For anyone in the same dilemma as me, I hope this post can show you the options we have to tackle this. The idea is to think about the problem in many different ways, then see which option ‘wins’ in each round, or what new ideas you’ve gotten.
But first, we need to define the problem.
Here’s my dilemma. Or, trilemma. Since I want to start on a Bachelor’s this year, I’ve been applying to schools.
Currently, these are my options:
1. Stay local on a scholarship
I managed to get a very, very good scholarship to a local university. For the subject I’m pursuing, our ranking isn’t that bad, either. With this, I wouldn’t have to worry about money at all. I can focus on other projects, like starting clubs and my studies. It’ll be a burden off my parents, too.
But the idea of studying abroad tempts me and tempts me and tempts me. Singapore can feel stifling sometimes when I see on the internet all the things happening elsewhere. And I want to go far, far away from my parents. I want to be challenged and scared and stretched. I want to try things and grow and become independent.
The grass is always greener on the other side, eh?
2. Go overseas on a scholarship
I’ve yet to hear back from my options on this one, so I wouldn’t know. I guess this choice splits into two:
2a. Bonded scholarships
A full ride, but you’re obligated to work for the sponsor for six years. Some people don’t mind this much, but to me six years is a long time. I’m not ready to lock in my future, I think. I’ll consider this more seriously if I get a scholarship.
2b. Bond-free scholarships
We’ll see about this. I’m still waiting on financial aid replies and scholarship responses. There are also small bond-free scholarships that can offset the cost of overseas education by about 25%.
3. Go overseas on my parents’ money
Likely supplemented by 2b as well. My parents have said they can afford it, but I think it’ll be uncomfortable. I don’t want them to have one more thing to stress about. There’s a sibling to fund too, after all. Plus, we need some money in case of emergency.
What are the options that you have? List them down in writing so that you can compare them better.
Steps in my Decision
1. Decide How Much Time I Want to Spend Thinking About this Decision
The time should be proportional to the period of my life it influences. Let’s put that influence at 4 years, since I’ll probably spend that amount of time in university. Let’s say I spend 5% of that time deciding on where I’m going. 4 years is 1461 days. 5% would be 73.05 days. When I started thinking about this decision, I only had about 30 ish days left to work on it. Oops. Well, at least I know it’s not analysis paralysis. 😝
Conclusion: I should spend a lot of time thinking about this! Either way, I enjoy the mental exercise. Things may be different for you, depending on your commitments. Set a good percentage/timeframe, and go.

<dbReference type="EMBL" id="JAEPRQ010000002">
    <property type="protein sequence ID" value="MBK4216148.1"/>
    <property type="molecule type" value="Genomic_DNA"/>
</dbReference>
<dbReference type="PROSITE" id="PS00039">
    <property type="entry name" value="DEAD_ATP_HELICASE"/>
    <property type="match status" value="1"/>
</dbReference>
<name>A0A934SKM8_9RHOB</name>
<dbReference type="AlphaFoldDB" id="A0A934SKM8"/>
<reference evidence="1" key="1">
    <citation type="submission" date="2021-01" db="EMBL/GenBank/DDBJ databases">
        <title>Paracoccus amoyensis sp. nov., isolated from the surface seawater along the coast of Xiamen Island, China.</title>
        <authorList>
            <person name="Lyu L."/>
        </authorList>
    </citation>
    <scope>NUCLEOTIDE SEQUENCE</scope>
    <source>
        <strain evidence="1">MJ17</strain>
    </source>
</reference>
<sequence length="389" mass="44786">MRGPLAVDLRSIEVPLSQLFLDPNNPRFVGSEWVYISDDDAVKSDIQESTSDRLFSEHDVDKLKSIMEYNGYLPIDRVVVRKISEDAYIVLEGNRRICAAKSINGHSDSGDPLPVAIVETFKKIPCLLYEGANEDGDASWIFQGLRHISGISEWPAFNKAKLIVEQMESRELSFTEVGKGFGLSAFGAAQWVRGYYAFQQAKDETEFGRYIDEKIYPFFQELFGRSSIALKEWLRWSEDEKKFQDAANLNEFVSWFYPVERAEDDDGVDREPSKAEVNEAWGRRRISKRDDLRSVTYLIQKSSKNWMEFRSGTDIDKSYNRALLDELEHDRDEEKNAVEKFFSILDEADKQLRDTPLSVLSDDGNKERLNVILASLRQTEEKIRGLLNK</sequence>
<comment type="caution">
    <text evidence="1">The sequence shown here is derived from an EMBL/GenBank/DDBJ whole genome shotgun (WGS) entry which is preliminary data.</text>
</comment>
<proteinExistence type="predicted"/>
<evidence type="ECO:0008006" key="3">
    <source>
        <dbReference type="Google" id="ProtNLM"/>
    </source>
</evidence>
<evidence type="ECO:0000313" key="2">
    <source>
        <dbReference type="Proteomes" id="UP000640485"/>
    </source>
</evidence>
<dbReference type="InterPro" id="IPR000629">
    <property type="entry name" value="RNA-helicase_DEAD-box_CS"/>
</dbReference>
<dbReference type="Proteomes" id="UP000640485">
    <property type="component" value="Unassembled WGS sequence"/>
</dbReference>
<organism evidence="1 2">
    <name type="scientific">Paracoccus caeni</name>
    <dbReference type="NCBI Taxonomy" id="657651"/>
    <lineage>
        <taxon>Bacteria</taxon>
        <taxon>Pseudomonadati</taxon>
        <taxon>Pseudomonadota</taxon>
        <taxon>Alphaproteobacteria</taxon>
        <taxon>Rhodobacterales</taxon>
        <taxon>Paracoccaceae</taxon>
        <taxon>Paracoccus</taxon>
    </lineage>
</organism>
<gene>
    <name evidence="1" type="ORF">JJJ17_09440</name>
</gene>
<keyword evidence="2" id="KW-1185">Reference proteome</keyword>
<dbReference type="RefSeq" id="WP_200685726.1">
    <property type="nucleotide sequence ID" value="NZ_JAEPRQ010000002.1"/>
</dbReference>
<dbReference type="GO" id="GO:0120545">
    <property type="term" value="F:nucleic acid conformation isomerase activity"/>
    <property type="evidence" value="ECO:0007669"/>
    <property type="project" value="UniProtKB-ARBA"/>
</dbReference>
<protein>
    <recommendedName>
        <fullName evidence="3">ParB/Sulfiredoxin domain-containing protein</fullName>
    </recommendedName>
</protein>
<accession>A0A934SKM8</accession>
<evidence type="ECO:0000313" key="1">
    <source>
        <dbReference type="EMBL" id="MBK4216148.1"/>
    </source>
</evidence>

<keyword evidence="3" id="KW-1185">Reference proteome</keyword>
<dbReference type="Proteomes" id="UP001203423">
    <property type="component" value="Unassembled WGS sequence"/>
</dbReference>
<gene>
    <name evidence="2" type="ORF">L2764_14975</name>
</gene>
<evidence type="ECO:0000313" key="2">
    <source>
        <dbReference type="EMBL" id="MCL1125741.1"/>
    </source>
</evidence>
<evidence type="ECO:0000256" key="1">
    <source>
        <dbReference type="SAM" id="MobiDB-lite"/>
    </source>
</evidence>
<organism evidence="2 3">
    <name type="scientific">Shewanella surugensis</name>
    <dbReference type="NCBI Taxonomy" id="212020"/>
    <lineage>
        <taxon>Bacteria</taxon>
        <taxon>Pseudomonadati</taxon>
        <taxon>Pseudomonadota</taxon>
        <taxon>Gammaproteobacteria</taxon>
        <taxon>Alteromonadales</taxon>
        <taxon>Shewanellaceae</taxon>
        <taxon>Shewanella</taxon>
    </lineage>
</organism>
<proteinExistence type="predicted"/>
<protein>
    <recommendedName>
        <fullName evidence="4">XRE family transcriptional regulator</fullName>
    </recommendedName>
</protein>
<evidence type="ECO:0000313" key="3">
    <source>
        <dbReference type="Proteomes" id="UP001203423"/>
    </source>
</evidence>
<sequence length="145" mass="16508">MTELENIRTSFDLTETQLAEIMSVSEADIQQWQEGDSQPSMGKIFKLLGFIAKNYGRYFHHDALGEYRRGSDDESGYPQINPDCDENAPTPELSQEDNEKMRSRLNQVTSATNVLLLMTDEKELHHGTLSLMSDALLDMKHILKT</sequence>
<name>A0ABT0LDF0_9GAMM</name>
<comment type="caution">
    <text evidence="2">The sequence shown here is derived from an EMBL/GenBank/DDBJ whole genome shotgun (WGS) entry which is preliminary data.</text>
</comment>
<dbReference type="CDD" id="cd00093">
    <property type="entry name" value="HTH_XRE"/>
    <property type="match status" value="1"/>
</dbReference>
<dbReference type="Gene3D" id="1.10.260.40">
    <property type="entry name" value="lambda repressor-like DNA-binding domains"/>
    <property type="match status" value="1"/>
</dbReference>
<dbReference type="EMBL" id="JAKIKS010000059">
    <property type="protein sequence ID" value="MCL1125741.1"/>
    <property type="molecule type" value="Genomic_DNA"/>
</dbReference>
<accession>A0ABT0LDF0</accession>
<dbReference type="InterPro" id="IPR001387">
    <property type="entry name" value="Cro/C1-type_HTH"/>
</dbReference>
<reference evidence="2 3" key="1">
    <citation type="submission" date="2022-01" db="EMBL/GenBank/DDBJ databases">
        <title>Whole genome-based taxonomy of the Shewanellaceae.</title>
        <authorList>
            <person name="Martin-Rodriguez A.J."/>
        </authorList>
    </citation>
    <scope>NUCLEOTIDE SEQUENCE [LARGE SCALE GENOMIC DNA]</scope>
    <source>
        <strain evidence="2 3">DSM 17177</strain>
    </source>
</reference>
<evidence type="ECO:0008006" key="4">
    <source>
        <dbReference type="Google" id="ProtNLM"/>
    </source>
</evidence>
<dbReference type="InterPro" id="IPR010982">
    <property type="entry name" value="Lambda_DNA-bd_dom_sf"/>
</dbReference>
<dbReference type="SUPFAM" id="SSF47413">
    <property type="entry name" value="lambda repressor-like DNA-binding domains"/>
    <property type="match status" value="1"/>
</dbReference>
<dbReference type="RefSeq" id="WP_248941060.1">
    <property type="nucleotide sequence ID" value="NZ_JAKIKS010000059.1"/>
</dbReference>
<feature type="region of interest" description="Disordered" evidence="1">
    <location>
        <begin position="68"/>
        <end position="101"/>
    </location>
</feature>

2. Talk to (and Listen to) People
I’ve been reading Celestine’s article on making the hardest decisions in life. Since university relates to career, I’ve read career guides for social impact. I’ve read Cal Newport’s biggest piece of career advice, which still applies when making decisions. I’ve been talking to people: anyone who would listen, and who faced such a problem too. People who are still in university, people who’ve graduated. My friends gave me contacts to other people who had the dilemma as well.
Since then I’ve seen other options. I could defer and take a gap year to get enough money to fund my studies. I could try again for the schools I’ve missed, the scholarships I’ve missed, and earn money too. Another particularly memorable conversation about funding a US education had opened my eyes: it was possible with enough grit and determination. I could take out loans, work part-time, negotiate my merit awards. I could aim a little lower for a higher chance of paying for all of this.
It ultimately depends on how badly I want an overseas education. Or, should I even go to university at all?
Conclusion: There are many paths to Rome. Talking to people would likely help you find new solutions to the problem, too. Bear in mind that sometimes the information may be outdated, or you could be speaking to an outlier. (E.g. I spoke to someone who got a full ride to a really good US school. Will that happen to me? Nah.)
3. Count the Benefits
I’ve also been calculating. Since the cost of an overseas university is about 4x or more as compared to my fees as a Singaporean, an overseas university needs to deliver 4x or more the value to me. Does that make sense? University is an investment, and I want to make sure the investment is worth it.
To do this calculation, I looked at the opportunities I have here, versus the ones I have overseas. The main advantage of an overseas education (to me) is the independence I’d get, and perhaps the connections. Let’s tackle these two things:
I’d be living in school, either way. Independence overseas would mean extra things:
– Finding my own house
– A job, perhaps
– Fixing issues that my parents are smoothing over for me
– Opening a foreign bank account, paying my own way through college